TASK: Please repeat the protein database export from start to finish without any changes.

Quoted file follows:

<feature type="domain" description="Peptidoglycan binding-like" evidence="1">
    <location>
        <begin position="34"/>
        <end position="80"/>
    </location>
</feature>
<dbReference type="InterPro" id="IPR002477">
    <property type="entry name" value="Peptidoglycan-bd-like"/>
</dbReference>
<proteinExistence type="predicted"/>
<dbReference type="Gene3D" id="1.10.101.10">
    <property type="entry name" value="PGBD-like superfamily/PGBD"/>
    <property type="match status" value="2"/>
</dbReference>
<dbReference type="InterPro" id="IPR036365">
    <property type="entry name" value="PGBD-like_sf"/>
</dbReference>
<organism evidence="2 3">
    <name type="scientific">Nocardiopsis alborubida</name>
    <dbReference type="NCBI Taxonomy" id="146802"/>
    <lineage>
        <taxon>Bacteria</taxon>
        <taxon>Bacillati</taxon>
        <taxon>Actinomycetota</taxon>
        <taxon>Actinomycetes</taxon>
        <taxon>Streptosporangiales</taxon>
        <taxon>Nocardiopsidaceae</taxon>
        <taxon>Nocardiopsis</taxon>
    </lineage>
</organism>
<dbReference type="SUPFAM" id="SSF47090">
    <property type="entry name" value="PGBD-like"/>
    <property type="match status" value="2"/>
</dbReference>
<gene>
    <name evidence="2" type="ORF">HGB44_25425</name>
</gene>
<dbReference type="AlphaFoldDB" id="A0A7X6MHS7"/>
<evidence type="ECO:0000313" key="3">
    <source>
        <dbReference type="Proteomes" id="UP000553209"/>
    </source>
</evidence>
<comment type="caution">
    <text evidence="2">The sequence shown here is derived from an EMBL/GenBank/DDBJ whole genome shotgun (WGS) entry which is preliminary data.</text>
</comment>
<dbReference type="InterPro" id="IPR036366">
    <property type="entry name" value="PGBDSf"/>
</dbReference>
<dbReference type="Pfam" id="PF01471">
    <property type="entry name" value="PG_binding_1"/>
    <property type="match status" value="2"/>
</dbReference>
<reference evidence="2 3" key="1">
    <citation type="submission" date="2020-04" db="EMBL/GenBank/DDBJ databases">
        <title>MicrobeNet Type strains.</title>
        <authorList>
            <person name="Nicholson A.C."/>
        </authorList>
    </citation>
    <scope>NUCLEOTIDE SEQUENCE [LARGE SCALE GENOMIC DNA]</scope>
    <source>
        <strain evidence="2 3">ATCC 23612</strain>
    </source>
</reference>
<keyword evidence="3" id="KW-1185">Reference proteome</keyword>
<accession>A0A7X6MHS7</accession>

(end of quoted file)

<feature type="domain" description="Peptidoglycan binding-like" evidence="1">
    <location>
        <begin position="34"/>
        <end position="80"/>
    </location>
</feature>
<dbReference type="InterPro" id="IPR002477">
    <property type="entry name" value="Peptidoglycan-bd-like"/>
</dbReference>
<proteinExistence type="predicted"/>
<dbReference type="Gene3D" id="1.10.101.10">
    <property type="entry name" value="PGBD-like superfamily/PGBD"/>
    <property type="match status" value="2"/>
</dbReference>
<dbReference type="InterPro" id="IPR036365">
    <property type="entry name" value="PGBD-like_sf"/>
</dbReference>
<organism evidence="2 3">
    <name type="scientific">Nocardiopsis alborubida</name>
    <dbReference type="NCBI Taxonomy" id="146802"/>
    <lineage>
        <taxon>Bacteria</taxon>
        <taxon>Bacillati</taxon>
        <taxon>Actinomycetota</taxon>
        <taxon>Actinomycetes</taxon>
        <taxon>Streptosporangiales</taxon>
        <taxon>Nocardiopsidaceae</taxon>
        <taxon>Nocardiopsis</taxon>
    </lineage>
</organism>
<dbReference type="SUPFAM" id="SSF47090">
    <property type="entry name" value="PGBD-like"/>
    <property type="match status" value="2"/>
</dbReference>
<gene>
    <name evidence="2" type="ORF">HGB44_25425</name>
</gene>
<dbReference type="AlphaFoldDB" id="A0A7X6MHS7"/>
<evidence type="ECO:0000313" key="3">
    <source>
        <dbReference type="Proteomes" id="UP000553209"/>
    </source>
</evidence>
<comment type="caution">
    <text evidence="2">The sequence shown here is derived from an EMBL/GenBank/DDBJ whole genome shotgun (WGS) entry which is preliminary data.</text>
</comment>
<dbReference type="InterPro" id="IPR036366">
    <property type="entry name" value="PGBDSf"/>
</dbReference>
<dbReference type="Pfam" id="PF01471">
    <property type="entry name" value="PG_binding_1"/>
    <property type="match status" value="2"/>
</dbReference>
<reference evidence="2 3" key="1">
    <citation type="submission" date="2020-04" db="EMBL/GenBank/DDBJ databases">
        <title>MicrobeNet Type strains.</title>
        <authorList>
            <person name="Nicholson A.C."/>
        </authorList>
    </citation>
    <scope>NUCLEOTIDE SEQUENCE [LARGE SCALE GENOMIC DNA]</scope>
    <source>
        <strain evidence="2 3">ATCC 23612</strain>
    </source>
</reference>
<keyword evidence="3" id="KW-1185">Reference proteome</keyword>
<accession>A0A7X6MHS7</accession>